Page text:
Zack O’Malley Greenburg lets out an “I’m-the-luckiest-bastard-in-the-world” howl that is as infectious as it is unpretentiously goofy. This revelation comes as a shocker given that the Forbes senior editor (who as a child actor starred in ”Lorenzo’s Oil,” alongside Nick Nolte and Susan Sarandon) has become the go-to writer covering the otherwise serious world of business and finance. But while his peers have stuck to the well-worn path of reporting on billion-dollar company mergers, mutual funds and pension fraud, the Yale graduate has taken business journalism to populist heights with his annual Cash Kings list, which counts down the top hip-hop money makers of the year each fall. In this new, brave world, hip-hop mogul Shawn “Jay Z” Carter’s business wheeling and dealing is given the same serious-minded breakdown as billionaire investor Warren Buffett’s high-profile takeover of H.J. Heinz.
Forbes has embraced hip-hop as much as hip-hop has embraced Forbes.
“It took a couple of years before I was really able to convince the powers that be over at Forbes that this ought to be my focus: the business of music,” explains Greenburg, who has written the Cash Kings list since he started at the magazine in 2007. Back then Cash Kings was a mere sidebar to a Tupac Shakur piece on the late rapper’s posthumous earning power. Today, the anticipated list — which has featured a diverse collection of superstars and music industry powerbrokers including Sean “P. Diddy” Combs, Nicki Minaj, Dr. Dre, Wiz Khalifa, Eminem, Drake and the aforementioned Jay-Z — has become a badge of honor for the rhyme and roll contingent. Artists who don’t make it or slip a notch or two, have been known to place heated calls to Greenburg. There was even a 2007 song by 50 Cent featuring Jay Z and Diddy, dedicated to their dominance of the top three slots that year titled “I Get Money (Forbes 1, 2, 3 Remix).”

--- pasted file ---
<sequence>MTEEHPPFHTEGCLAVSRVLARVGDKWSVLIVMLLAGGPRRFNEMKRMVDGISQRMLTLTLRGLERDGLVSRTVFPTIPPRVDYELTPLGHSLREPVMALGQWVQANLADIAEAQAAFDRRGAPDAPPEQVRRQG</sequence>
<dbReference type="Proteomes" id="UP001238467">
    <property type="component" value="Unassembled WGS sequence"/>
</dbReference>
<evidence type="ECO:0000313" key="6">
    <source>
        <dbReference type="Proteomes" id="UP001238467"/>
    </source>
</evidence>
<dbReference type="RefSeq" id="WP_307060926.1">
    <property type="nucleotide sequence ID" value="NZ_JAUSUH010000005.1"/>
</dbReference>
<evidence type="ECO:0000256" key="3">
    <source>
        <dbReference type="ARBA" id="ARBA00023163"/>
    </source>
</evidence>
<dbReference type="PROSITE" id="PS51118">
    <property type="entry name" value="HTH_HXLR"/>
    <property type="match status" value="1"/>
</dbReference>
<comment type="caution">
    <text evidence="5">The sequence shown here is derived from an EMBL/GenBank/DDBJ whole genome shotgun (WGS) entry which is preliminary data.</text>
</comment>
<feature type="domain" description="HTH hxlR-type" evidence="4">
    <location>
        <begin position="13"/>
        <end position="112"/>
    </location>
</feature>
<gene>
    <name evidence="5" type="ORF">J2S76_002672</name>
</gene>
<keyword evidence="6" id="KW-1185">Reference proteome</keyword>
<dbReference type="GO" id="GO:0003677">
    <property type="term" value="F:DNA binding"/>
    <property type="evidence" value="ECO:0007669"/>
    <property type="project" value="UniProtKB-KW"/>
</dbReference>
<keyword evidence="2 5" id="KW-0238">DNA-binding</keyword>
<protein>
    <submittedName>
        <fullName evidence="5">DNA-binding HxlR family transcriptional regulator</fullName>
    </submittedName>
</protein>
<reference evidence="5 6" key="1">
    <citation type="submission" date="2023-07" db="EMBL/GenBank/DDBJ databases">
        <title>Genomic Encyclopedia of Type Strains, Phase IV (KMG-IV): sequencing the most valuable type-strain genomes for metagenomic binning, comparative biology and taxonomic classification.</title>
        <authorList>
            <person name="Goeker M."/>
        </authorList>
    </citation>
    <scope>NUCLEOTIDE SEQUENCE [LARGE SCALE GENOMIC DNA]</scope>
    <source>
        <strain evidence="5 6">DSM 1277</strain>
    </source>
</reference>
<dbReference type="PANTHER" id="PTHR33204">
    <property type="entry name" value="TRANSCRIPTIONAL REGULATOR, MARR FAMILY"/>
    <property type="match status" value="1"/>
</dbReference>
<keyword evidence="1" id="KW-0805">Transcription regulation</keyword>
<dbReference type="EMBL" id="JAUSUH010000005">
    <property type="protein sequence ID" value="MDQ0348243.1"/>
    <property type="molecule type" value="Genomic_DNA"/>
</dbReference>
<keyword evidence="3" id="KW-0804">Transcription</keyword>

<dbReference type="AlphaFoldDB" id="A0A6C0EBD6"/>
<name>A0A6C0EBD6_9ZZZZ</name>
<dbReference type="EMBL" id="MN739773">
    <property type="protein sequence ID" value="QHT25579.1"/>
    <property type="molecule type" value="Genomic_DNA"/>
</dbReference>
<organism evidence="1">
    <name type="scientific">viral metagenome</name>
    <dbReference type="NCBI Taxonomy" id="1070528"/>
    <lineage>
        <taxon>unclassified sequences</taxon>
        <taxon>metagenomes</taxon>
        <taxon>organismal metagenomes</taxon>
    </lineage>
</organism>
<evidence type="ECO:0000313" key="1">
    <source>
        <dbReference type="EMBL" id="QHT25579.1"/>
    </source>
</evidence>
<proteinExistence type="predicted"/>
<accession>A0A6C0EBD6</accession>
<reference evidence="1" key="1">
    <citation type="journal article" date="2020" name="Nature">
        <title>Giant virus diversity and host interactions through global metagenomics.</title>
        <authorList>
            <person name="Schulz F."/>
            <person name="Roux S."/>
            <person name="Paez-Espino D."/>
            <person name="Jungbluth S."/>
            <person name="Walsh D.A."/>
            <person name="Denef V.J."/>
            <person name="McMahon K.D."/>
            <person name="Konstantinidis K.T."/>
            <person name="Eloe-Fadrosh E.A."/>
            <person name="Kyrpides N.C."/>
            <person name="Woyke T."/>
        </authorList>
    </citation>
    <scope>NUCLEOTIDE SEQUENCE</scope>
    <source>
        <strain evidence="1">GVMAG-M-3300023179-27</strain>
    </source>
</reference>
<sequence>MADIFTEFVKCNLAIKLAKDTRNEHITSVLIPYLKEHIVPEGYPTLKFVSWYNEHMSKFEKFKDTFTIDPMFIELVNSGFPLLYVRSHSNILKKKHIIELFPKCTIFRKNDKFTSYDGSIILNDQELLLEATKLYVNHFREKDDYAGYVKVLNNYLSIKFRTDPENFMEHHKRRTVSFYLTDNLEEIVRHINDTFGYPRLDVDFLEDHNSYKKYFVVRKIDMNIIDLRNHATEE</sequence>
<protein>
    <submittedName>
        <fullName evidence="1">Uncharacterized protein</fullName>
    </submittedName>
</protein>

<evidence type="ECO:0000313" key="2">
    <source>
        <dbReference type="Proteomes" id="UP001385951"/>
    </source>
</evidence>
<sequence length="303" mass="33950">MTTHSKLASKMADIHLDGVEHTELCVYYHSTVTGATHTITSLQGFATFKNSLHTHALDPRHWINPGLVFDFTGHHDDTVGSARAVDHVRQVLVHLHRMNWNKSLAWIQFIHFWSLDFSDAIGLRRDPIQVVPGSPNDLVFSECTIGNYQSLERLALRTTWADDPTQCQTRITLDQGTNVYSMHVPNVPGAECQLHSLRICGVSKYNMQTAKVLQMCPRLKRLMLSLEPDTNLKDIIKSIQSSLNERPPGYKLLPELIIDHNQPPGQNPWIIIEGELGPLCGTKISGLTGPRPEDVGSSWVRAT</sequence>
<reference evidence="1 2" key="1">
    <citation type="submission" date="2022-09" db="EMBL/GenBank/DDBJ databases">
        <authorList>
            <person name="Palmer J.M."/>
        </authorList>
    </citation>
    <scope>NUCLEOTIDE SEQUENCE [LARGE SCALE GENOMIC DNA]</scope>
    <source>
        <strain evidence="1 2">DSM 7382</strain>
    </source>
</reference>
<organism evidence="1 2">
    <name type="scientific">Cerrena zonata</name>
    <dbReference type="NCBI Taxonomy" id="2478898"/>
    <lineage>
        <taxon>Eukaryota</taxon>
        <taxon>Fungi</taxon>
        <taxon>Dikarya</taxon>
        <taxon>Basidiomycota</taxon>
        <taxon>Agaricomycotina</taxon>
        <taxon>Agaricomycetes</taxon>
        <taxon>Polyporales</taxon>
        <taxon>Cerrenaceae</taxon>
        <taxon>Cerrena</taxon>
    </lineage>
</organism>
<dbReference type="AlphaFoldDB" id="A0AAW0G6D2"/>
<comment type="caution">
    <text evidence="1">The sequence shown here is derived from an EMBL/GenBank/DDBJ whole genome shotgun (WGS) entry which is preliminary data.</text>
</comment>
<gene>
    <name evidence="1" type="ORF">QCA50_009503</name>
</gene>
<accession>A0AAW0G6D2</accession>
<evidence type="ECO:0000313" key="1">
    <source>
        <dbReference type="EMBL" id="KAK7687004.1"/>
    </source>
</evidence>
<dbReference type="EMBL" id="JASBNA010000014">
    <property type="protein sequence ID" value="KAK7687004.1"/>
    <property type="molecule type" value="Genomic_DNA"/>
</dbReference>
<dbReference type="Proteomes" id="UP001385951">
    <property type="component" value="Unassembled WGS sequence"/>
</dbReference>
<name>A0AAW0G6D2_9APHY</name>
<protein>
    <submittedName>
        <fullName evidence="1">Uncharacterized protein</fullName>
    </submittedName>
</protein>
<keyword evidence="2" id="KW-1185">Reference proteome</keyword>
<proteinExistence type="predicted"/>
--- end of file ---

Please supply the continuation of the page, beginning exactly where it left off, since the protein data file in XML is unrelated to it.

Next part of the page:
“Forbes has embraced hip-hop as much as hip-hop has embraced Forbes,” the easy smiling, soft-spoken Greenburg adds. “Every year that I put it out, it seems to get more established.”
The Yale graduate has taken business journalism to populist heights with his annual Cash Kings list.
And Greenburg continues to expand his financial journalistic reach. The author of the 2011 biography ”Empire State of Mind: How Jay-Z Went from Street Corner to Corner Office,” is gearing up for the release of his second page turner, ”Michael Jackson Inc.” The book, scheduled to hit shelves June 3, “reveals the incredible rise, fall and rise again of Michael Jackson’s fortune.” OZY caught up with Greenburg to discuss everything from Beyoncé’s self-titled, game-changing album (no videos, no official single, no promotion and a sh!tload of albums sold) to how he managed to merge the swaggering world of hip-hop with the overtly corporate world of Forbes.
This interview has been edited and condensed for clarity.
Ozy: Your annual Forbes Cash King list has become much anticipated. How did you come up with the idea for that list, and did the conservative suits at Forbes look at you like you had two heads when you first pitched the idea to them?
Zack O’Malley Greenburg: The Cash King list started when I had interned at Forbes. I interned in 2005 and 2006 and they brought me in full time right after I graduated from Yale in 2007. I was basically sitting in my cubicle one day and one of the younger editors came by and said, “Hey, we are thinking about putting together a hip-hop earnings list. Do you like hip-hop?” And I’m like, “Yeah, I love hip-hop!” I grew up in New York on hip-hop, so I ended up helping her put that package together. I did a story on Tupac and how he at the time was making more money dead than all but about five artists were making alive. And we ran my story in the magazine, and we did this sidebar entitled ”Hip-Hop Cash Kings: Who Earned the Most Last Year?” It was Jay-Z, Diddy, 50 Cent, Timbaland and Dr. Dre. So we finished the package and put it out, and I remember driving around on some assignment and I heard this song. It sounded like, 50’s “I Get Money.” But Jay-Z and Diddy [Ludacris as well] were rapping on it, and they were shouting-out “Forbes” a lot! The top three guys on the list were so excited by the acknowledgment that they made this remix and put it out! We all at Forbes thought this was the coolest thing ever. And so a few months after the list came out, the editor I worked with told me I should really run with it and make it my thing.